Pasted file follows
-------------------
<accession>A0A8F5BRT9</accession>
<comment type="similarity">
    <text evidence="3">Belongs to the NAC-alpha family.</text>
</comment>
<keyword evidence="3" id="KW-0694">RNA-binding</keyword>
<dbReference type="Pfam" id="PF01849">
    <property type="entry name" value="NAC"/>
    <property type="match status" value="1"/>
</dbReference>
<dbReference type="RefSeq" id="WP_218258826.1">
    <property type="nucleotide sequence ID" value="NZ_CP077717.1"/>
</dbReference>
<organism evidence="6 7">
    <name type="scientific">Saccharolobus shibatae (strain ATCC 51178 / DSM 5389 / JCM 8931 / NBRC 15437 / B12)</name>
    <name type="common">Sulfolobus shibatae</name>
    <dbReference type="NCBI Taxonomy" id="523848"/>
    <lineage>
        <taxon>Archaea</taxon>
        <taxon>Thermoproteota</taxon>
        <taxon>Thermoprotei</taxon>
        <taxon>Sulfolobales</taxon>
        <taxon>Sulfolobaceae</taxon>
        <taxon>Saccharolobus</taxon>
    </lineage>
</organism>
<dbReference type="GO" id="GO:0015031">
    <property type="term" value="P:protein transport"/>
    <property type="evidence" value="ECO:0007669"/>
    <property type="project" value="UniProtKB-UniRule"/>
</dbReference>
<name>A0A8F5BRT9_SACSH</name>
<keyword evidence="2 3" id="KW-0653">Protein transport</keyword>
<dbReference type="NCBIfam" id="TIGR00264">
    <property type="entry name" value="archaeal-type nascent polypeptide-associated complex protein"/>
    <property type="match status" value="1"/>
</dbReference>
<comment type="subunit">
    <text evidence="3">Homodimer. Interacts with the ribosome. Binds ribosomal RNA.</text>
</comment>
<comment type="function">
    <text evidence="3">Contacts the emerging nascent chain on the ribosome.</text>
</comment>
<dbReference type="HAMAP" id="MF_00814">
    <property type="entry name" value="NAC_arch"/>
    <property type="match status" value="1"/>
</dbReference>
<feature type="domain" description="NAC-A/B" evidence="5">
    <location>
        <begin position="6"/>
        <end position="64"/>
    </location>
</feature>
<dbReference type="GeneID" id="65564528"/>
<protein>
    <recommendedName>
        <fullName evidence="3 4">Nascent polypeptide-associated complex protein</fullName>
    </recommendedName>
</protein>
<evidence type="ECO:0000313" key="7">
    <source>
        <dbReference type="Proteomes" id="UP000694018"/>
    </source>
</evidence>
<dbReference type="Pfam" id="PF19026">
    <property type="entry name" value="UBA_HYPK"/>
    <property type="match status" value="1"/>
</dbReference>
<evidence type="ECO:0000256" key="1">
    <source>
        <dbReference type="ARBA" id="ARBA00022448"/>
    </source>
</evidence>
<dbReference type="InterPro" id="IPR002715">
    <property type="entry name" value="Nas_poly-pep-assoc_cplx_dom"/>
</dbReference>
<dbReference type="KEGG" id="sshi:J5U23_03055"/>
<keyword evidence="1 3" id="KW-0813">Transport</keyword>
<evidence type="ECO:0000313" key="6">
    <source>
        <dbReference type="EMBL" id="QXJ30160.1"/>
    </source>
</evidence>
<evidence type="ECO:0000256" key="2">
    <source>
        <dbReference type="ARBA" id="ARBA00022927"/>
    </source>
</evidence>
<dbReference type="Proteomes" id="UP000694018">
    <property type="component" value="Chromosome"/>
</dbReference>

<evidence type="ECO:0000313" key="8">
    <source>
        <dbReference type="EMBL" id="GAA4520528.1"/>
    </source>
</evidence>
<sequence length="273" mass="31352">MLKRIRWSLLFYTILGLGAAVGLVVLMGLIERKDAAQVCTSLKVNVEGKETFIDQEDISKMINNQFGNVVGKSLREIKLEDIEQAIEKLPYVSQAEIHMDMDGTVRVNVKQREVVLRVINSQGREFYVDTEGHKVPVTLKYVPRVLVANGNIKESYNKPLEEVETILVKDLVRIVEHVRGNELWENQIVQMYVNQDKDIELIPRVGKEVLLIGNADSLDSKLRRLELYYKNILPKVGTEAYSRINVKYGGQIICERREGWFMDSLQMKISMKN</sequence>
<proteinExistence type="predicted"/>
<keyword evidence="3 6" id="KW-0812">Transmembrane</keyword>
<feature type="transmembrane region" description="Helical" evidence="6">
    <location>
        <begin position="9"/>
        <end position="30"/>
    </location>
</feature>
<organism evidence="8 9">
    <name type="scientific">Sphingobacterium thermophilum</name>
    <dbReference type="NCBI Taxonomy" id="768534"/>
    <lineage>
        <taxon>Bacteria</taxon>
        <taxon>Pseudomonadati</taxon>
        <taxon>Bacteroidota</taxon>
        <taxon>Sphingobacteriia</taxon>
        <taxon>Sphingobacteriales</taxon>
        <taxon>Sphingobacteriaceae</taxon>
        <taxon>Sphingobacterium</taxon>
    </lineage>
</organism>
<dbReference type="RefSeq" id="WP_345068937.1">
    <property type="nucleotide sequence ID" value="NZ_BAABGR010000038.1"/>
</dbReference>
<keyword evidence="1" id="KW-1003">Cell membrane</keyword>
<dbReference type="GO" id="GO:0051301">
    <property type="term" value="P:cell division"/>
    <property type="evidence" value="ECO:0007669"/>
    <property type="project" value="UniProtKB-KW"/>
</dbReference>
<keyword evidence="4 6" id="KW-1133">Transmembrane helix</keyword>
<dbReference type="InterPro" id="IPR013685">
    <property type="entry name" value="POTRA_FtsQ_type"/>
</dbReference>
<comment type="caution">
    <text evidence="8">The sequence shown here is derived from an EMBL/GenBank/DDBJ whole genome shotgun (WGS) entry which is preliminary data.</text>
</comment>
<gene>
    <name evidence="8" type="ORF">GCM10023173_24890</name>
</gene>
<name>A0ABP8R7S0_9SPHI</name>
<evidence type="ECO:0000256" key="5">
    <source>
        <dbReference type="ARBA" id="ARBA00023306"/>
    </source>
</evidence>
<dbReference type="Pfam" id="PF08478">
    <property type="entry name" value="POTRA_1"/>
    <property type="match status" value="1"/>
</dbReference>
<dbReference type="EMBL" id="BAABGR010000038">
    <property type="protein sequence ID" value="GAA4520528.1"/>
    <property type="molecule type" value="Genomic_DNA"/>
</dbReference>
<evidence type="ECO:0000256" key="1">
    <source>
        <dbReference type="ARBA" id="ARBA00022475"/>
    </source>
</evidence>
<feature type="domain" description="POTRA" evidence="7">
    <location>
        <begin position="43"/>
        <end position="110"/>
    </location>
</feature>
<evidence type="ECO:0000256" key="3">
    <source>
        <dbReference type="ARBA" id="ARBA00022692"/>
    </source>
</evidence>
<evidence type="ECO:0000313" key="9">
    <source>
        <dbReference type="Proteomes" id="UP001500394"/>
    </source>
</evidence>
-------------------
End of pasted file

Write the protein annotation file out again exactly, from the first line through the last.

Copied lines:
<accession>A0A8F5BRT9</accession>
<comment type="similarity">
    <text evidence="3">Belongs to the NAC-alpha family.</text>
</comment>
<keyword evidence="3" id="KW-0694">RNA-binding</keyword>
<dbReference type="Pfam" id="PF01849">
    <property type="entry name" value="NAC"/>
    <property type="match status" value="1"/>
</dbReference>
<dbReference type="RefSeq" id="WP_218258826.1">
    <property type="nucleotide sequence ID" value="NZ_CP077717.1"/>
</dbReference>
<organism evidence="6 7">
    <name type="scientific">Saccharolobus shibatae (strain ATCC 51178 / DSM 5389 / JCM 8931 / NBRC 15437 / B12)</name>
    <name type="common">Sulfolobus shibatae</name>
    <dbReference type="NCBI Taxonomy" id="523848"/>
    <lineage>
        <taxon>Archaea</taxon>
        <taxon>Thermoproteota</taxon>
        <taxon>Thermoprotei</taxon>
        <taxon>Sulfolobales</taxon>
        <taxon>Sulfolobaceae</taxon>
        <taxon>Saccharolobus</taxon>
    </lineage>
</organism>
<dbReference type="GO" id="GO:0015031">
    <property type="term" value="P:protein transport"/>
    <property type="evidence" value="ECO:0007669"/>
    <property type="project" value="UniProtKB-UniRule"/>
</dbReference>
<name>A0A8F5BRT9_SACSH</name>
<keyword evidence="2 3" id="KW-0653">Protein transport</keyword>
<dbReference type="NCBIfam" id="TIGR00264">
    <property type="entry name" value="archaeal-type nascent polypeptide-associated complex protein"/>
    <property type="match status" value="1"/>
</dbReference>
<comment type="subunit">
    <text evidence="3">Homodimer. Interacts with the ribosome. Binds ribosomal RNA.</text>
</comment>
<comment type="function">
    <text evidence="3">Contacts the emerging nascent chain on the ribosome.</text>
</comment>
<dbReference type="HAMAP" id="MF_00814">
    <property type="entry name" value="NAC_arch"/>
    <property type="match status" value="1"/>
</dbReference>
<feature type="domain" description="NAC-A/B" evidence="5">
    <location>
        <begin position="6"/>
        <end position="64"/>
    </location>
</feature>
<dbReference type="GeneID" id="65564528"/>
<protein>
    <recommendedName>
        <fullName evidence="3 4">Nascent polypeptide-associated complex protein</fullName>
    </recommendedName>
</protein>
<evidence type="ECO:0000313" key="7">
    <source>
        <dbReference type="Proteomes" id="UP000694018"/>
    </source>
</evidence>
<dbReference type="Pfam" id="PF19026">
    <property type="entry name" value="UBA_HYPK"/>
    <property type="match status" value="1"/>
</dbReference>
<evidence type="ECO:0000256" key="1">
    <source>
        <dbReference type="ARBA" id="ARBA00022448"/>
    </source>
</evidence>
<dbReference type="InterPro" id="IPR002715">
    <property type="entry name" value="Nas_poly-pep-assoc_cplx_dom"/>
</dbReference>
<dbReference type="KEGG" id="sshi:J5U23_03055"/>
<keyword evidence="1 3" id="KW-0813">Transport</keyword>
<evidence type="ECO:0000313" key="6">
    <source>
        <dbReference type="EMBL" id="QXJ30160.1"/>
    </source>
</evidence>
<evidence type="ECO:0000256" key="2">
    <source>
        <dbReference type="ARBA" id="ARBA00022927"/>
    </source>
</evidence>
<dbReference type="Proteomes" id="UP000694018">
    <property type="component" value="Chromosome"/>
</dbReference>

<evidence type="ECO:0000313" key="8">
    <source>
        <dbReference type="EMBL" id="GAA4520528.1"/>
    </source>
</evidence>
<sequence length="273" mass="31352">MLKRIRWSLLFYTILGLGAAVGLVVLMGLIERKDAAQVCTSLKVNVEGKETFIDQEDISKMINNQFGNVVGKSLREIKLEDIEQAIEKLPYVSQAEIHMDMDGTVRVNVKQREVVLRVINSQGREFYVDTEGHKVPVTLKYVPRVLVANGNIKESYNKPLEEVETILVKDLVRIVEHVRGNELWENQIVQMYVNQDKDIELIPRVGKEVLLIGNADSLDSKLRRLELYYKNILPKVGTEAYSRINVKYGGQIICERREGWFMDSLQMKISMKN</sequence>
<proteinExistence type="predicted"/>
<keyword evidence="3 6" id="KW-0812">Transmembrane</keyword>
<feature type="transmembrane region" description="Helical" evidence="6">
    <location>
        <begin position="9"/>
        <end position="30"/>
    </location>
</feature>
<organism evidence="8 9">
    <name type="scientific">Sphingobacterium thermophilum</name>
    <dbReference type="NCBI Taxonomy" id="768534"/>
    <lineage>
        <taxon>Bacteria</taxon>
        <taxon>Pseudomonadati</taxon>
        <taxon>Bacteroidota</taxon>
        <taxon>Sphingobacteriia</taxon>
        <taxon>Sphingobacteriales</taxon>
        <taxon>Sphingobacteriaceae</taxon>
        <taxon>Sphingobacterium</taxon>
    </lineage>
</organism>
<dbReference type="RefSeq" id="WP_345068937.1">
    <property type="nucleotide sequence ID" value="NZ_BAABGR010000038.1"/>
</dbReference>
<keyword evidence="1" id="KW-1003">Cell membrane</keyword>
<dbReference type="GO" id="GO:0051301">
    <property type="term" value="P:cell division"/>
    <property type="evidence" value="ECO:0007669"/>
    <property type="project" value="UniProtKB-KW"/>
</dbReference>
<keyword evidence="4 6" id="KW-1133">Transmembrane helix</keyword>
<dbReference type="InterPro" id="IPR013685">
    <property type="entry name" value="POTRA_FtsQ_type"/>
</dbReference>
<comment type="caution">
    <text evidence="8">The sequence shown here is derived from an EMBL/GenBank/DDBJ whole genome shotgun (WGS) entry which is preliminary data.</text>
</comment>
<gene>
    <name evidence="8" type="ORF">GCM10023173_24890</name>
</gene>
<name>A0ABP8R7S0_9SPHI</name>
<evidence type="ECO:0000256" key="5">
    <source>
        <dbReference type="ARBA" id="ARBA00023306"/>
    </source>
</evidence>
<dbReference type="Pfam" id="PF08478">
    <property type="entry name" value="POTRA_1"/>
    <property type="match status" value="1"/>
</dbReference>
<dbReference type="EMBL" id="BAABGR010000038">
    <property type="protein sequence ID" value="GAA4520528.1"/>
    <property type="molecule type" value="Genomic_DNA"/>
</dbReference>
<evidence type="ECO:0000256" key="1">
    <source>
        <dbReference type="ARBA" id="ARBA00022475"/>
    </source>
</evidence>
<feature type="domain" description="POTRA" evidence="7">
    <location>
        <begin position="43"/>
        <end position="110"/>
    </location>
</feature>
<evidence type="ECO:0000256" key="3">
    <source>
        <dbReference type="ARBA" id="ARBA00022692"/>
    </source>
</evidence>
<evidence type="ECO:0000313" key="9">
    <source>
        <dbReference type="Proteomes" id="UP001500394"/>
    </source>
</evidence>